This month will mark a year since the conclusion of the 2016 presidential race. The past 12 months have made certain realities undeniable. White supremacy is alive and well. Women, nearly universally, still experience sexual harassment and discrimination at work and beyond. Many of our fellow citizens with money and influence don’t see basic health care and a quality education as a human right and the mark of a civil society. These themes are bubbling up in movies, novels and television this month–The Handmaid’s Tale was just the beginning. It’s worth remembering that it takes a lot longer than a year to bring a novel or a movie to the public, so while the current administration may be highlighting many of the deep rifts in American culture, they predated the oranging of the White House. Read on for what to watch, read and go see this month, and take heart, it’s not all grim.
10. Three Billboards Outside Ebbing, Missouri, Nov. 10
A word of warning, Frances McDormand swears A LOT in the trailer for this movie. And with good reason. She plays a mother frustrated by the local police department’s response to her daughter’s murder. So, she pays to have three billboards erected outside her small town, asking the local sheriff, played by Woody Harrelson in a role that looks like the incurious, good-old-boy his True Detective character would have become had he never met Rust Cole, why he isn’t doing more to solve the murder. She’s not playing cute angry–she’s not Norma Rae (all respect to Sally Field’s pit stains), she’s not Erin Brockovich, she is bereft, she is broken and it is hard and ugly and unyielding and she will probably win an Oscar for it.
9. Prairie Fires: The Life and Times of Laura Ingalls Wilder, Caroline Fraser, Nov. 14
Between the ages of eight and 12, I read and re-read the Little House on the Prairie series at least 10 times (for some reason I particularly liked The Long Winter despite its unending drudgery). Probably no single other pop culture source is more responsible for the way we understand pioneer life than Wilder, who dramatically edited and shaped her difficult life into a story of the American spirit of adventure and independence. Caroline Fraser is the editor of the Library of America editions of the Little House books and she has written the first comprehensive biography of Wilder, drawing from letters, diaries and other unpublished records. Not only was her married life a far cry from the halcyon days of These Happy Golden Years, with sickness, death and a very meager living, Wilder and her family lost everything in the Depression, as well, and her American success story is far more complicated than her novels, or the television series, would have us believe.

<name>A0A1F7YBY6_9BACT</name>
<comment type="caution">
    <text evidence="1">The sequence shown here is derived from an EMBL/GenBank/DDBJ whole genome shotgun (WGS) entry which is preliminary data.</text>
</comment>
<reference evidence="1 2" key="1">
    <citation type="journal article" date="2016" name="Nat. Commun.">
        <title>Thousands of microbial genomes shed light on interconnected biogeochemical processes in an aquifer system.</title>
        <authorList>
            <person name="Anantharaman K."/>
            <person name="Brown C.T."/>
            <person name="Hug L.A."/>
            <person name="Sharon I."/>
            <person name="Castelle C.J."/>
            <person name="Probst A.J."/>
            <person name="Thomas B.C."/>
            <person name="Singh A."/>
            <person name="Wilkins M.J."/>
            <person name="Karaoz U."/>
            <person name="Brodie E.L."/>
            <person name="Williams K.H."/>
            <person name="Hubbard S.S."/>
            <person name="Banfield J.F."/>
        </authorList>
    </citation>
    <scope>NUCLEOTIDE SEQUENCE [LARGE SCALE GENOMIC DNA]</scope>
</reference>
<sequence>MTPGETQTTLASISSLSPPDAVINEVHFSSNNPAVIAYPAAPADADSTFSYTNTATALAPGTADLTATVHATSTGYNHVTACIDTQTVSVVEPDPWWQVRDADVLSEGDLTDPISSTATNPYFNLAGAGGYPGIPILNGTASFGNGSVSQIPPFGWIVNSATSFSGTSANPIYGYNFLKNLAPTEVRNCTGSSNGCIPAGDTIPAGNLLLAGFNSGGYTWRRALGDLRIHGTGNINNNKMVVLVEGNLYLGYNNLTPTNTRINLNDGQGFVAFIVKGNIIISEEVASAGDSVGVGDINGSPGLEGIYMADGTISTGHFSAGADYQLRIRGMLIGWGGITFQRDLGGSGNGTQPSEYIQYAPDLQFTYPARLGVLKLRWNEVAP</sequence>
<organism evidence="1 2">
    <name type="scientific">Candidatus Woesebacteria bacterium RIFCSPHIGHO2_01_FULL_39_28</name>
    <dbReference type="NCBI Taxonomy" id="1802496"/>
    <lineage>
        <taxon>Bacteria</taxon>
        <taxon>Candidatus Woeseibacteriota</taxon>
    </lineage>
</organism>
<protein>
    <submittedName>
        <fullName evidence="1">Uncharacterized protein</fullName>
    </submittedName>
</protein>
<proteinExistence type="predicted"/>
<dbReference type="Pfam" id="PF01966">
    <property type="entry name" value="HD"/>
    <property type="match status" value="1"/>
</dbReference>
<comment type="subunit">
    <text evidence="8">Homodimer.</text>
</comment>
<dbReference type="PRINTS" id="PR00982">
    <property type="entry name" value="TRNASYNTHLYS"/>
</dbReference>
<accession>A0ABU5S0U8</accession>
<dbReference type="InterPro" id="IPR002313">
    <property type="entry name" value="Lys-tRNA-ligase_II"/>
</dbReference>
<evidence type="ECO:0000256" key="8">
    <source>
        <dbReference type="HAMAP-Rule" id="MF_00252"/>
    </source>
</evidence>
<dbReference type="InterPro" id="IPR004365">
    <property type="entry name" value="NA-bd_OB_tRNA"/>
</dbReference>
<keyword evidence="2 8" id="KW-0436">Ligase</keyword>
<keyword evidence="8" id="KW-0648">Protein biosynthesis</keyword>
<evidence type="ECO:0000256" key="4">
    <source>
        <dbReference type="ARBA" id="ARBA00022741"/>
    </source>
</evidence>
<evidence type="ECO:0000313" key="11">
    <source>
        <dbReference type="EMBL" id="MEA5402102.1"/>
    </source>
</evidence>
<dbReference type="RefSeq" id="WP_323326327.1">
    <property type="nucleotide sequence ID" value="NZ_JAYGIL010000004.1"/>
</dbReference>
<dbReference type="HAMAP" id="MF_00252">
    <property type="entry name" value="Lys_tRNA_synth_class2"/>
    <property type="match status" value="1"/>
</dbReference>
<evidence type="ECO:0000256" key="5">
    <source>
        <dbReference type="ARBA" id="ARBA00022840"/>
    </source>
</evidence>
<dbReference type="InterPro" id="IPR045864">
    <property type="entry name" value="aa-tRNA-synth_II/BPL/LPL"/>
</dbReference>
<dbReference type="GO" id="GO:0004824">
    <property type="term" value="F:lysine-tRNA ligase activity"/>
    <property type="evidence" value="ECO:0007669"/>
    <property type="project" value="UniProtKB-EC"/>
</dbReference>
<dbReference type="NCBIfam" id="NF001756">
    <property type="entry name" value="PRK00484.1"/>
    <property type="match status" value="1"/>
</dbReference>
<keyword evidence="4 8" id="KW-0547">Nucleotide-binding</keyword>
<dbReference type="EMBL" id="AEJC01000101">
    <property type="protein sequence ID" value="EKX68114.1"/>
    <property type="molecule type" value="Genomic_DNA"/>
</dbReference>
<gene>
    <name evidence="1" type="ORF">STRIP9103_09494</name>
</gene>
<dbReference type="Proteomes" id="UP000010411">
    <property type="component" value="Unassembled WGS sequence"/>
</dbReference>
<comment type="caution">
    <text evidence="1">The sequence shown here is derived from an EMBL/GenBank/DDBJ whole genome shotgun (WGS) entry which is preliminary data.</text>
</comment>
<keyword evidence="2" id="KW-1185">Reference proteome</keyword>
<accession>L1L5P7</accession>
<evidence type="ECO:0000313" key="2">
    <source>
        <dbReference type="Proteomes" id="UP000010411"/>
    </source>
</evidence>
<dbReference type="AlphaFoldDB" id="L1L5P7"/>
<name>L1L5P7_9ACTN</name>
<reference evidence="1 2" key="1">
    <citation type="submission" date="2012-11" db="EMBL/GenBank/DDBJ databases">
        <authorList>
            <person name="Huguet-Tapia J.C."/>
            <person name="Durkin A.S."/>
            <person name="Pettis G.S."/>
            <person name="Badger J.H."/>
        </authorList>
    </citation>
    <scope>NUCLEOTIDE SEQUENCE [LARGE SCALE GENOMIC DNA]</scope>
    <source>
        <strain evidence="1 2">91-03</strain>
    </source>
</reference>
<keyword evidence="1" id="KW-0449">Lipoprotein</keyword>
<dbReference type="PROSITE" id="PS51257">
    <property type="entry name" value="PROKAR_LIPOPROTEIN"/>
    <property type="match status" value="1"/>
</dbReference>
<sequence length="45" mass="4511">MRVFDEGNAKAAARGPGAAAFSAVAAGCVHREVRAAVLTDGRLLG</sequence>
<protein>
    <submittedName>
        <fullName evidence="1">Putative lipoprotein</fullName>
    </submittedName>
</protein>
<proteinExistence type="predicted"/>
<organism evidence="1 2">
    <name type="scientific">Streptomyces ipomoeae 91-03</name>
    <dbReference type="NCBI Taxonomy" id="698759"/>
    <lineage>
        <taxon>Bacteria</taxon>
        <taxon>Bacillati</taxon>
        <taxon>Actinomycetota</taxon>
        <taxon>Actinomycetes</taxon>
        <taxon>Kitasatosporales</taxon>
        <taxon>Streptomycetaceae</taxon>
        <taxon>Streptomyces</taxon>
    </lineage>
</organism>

8. Bob Dylan and Mavis Staples at The Beacon Theatre, Nov. 20-25
Is there a lot more that you need to know? Bob Dylan and Mavis Staples are setting up shop at the Beacon the week of Thanksgiving and I can’t imagine a better way to experience gratitude. If you’re of the very legitimate opinion that Dylan’s songs are better performed by other people, take a listen to the Staple Singers performing Hard Rain, above and find yourself correct, once again. These two are American treasures, go see them while you still can.
7. Wonderstruck, Nov. 10
Todd Haynes is one of my favorite working directors; all of his movies feel like they’re taking place in a world that is almost our own, just a little more magical and more beautiful. He has also made a career out of working with talented actresses–his strange, gorgeous, flawed Bob Dylan biopic, I’m Not There, has more interesting roles for women than say, Wonder Woman did. Wonderstruck takes place in two different eras, 1977 and 1927, as two deeply wounded yet resilient children make pilgrimages to New York City to seek out a lost part of themselves, and their worlds become intertwined through a bookstore.
6. Future Home of the Living God, Louise Erdrich, Nov. 14